Use this URL to cite or link to this record in EThOS: http://ethos.bl.uk/OrderDetails.do?uin=uk.bl.ethos.663915
Title: The expression and role of the extracellular matrix protein tenascin in ovarian cancer
Author: Wilson, K. E.
Awarding Body: University of Edinburgh
Current Institution: University of Edinburgh
Date of Award: 1996
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Abstract:
In order to determine which cell types were capable of producing TN, in vitro, fibroblast cells, cultured from ascitic fluids of ovarian cancer patients, and established ovarian carcinoma cell lines were studied. TN levels in conditioned media were measured by ELISA. "Basal" levels of TN secretion were determined by culturing cells in serum-free media; under these conditions the ovarian fibroblasts secreted levels of TN over 100 fold greater than the epithelial cells. To examine whether a paracrine interaction between the fibroblast and epithelial cells can influence TN production, the cells were co-cultured in compartments separated by a filter, which allowed diffusion of soluble factors. The co-cultured populations of cells produced significantly more TN than either cell type alone. The effects of a number of potential modulating factors, on secretion of TN, have been investigated. Several factors (IGF II, TGFβ, progesterone and EGF) stimulate TN secretion by fibroblasts while other factors (gonadotrophins and interferon) inhibit TN secretion in the same cell type. Of the factors studied TGF-β provided the greatest induction of TN in fibroblasts. None of these factors induced the PEO1 epithelial cell line to produce measurable levels of TN. Adhesion and migration assays were used to examine how ovarian carcinoma cell lines interacted with TN, as compared with the ECM proteins fibronectin and collagen IV. The assays demonstrated that TN promoted cell adhesion, spreading and migration in the SKOV-3, 59M, PEO1 and PEO4 ovarian carcinoma cell lines, however, fibronectin and collagen IV appeared to be preferable substrates. These studies have demonstrated that TN is overexpressed in malignant ovarian tumours, and paracrine growth factors, such as TGFβ can induce the synthesis of TN in ovarian fibroblasts. Tumour cells can adhere to, and migrate on TN. These data would be consistent with TN playing a role in the invasion and metastasis of ovarian cancer.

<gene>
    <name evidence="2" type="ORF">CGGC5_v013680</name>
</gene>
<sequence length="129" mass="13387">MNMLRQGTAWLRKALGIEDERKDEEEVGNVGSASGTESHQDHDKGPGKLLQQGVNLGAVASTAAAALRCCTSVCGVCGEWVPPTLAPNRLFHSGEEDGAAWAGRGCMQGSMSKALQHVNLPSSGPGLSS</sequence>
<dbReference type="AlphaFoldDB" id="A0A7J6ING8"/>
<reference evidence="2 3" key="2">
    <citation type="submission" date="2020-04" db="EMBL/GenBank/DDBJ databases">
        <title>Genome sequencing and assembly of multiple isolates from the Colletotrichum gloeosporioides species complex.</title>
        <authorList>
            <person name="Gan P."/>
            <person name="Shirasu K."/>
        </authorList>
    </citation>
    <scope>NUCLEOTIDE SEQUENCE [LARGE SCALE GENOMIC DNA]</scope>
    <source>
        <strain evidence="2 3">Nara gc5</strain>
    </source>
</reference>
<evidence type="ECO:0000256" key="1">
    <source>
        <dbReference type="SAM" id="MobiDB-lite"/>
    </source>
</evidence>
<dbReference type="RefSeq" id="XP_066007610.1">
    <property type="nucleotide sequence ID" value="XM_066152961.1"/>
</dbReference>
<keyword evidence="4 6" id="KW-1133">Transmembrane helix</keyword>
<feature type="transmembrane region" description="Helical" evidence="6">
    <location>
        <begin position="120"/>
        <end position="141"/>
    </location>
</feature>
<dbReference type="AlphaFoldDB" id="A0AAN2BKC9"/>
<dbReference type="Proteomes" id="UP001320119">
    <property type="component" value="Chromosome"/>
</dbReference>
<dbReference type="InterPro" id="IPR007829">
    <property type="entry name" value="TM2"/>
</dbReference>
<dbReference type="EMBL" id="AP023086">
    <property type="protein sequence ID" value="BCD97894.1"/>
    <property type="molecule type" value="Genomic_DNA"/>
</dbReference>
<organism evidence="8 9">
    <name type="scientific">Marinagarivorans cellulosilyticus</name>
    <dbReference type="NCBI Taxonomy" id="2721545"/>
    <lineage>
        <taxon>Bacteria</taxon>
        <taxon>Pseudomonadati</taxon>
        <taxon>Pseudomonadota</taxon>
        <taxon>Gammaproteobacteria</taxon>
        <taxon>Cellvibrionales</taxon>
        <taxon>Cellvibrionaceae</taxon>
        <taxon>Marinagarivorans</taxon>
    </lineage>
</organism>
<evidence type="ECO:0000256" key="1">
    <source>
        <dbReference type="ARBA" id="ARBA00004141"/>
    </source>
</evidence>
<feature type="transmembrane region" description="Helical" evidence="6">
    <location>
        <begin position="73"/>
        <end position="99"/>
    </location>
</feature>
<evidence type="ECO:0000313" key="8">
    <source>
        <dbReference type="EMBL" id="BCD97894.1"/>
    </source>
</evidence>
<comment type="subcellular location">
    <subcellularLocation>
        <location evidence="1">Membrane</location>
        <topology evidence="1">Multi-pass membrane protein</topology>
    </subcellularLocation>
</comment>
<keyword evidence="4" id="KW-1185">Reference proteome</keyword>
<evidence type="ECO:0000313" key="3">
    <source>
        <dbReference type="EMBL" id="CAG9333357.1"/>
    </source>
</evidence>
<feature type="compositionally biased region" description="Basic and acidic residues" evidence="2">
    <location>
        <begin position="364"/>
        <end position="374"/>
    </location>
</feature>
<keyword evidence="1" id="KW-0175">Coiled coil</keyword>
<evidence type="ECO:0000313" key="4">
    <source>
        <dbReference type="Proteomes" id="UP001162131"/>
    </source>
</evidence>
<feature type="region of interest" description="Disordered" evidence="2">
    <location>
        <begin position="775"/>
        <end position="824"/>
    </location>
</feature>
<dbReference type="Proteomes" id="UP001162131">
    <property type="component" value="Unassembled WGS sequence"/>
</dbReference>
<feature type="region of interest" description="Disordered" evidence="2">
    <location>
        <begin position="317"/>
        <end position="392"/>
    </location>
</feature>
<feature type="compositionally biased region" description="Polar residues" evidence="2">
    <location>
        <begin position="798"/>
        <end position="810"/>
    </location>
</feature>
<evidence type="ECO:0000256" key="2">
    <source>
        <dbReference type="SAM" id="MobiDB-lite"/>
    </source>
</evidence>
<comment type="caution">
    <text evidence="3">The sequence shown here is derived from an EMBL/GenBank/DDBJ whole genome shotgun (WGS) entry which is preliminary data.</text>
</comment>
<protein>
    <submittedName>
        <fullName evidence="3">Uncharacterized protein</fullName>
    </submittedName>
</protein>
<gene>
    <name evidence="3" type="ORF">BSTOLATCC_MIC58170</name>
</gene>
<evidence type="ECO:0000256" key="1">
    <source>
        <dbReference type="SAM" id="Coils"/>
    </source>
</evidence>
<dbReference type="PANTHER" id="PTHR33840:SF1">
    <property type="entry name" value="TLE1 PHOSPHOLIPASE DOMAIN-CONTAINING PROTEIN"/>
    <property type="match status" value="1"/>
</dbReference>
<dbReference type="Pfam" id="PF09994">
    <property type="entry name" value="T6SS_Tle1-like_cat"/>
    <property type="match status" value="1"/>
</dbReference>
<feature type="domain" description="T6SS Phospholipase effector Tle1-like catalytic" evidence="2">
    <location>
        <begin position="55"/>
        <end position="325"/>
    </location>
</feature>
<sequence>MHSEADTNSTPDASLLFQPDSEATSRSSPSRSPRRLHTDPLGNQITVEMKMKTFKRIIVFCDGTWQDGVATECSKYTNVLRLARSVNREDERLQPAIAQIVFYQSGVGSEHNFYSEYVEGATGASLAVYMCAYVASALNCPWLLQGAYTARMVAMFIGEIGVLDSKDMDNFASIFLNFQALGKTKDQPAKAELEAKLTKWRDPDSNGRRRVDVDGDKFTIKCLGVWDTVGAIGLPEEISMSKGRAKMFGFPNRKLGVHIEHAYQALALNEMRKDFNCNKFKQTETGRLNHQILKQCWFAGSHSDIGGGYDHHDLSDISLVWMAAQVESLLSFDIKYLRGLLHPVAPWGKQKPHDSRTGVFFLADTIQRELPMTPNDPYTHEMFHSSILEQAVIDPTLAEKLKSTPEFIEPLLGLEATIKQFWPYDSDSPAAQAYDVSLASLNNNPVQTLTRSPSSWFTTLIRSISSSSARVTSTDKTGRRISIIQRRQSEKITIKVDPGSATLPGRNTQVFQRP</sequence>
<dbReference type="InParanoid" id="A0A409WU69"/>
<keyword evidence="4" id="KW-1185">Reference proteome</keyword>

Supervisor: Not available Sponsor: Not available
Qualification Name: Thesis (Ph.D.) Qualification Level: Doctoral
EThOS ID: uk.bl.ethos.663915  DOI: Not available
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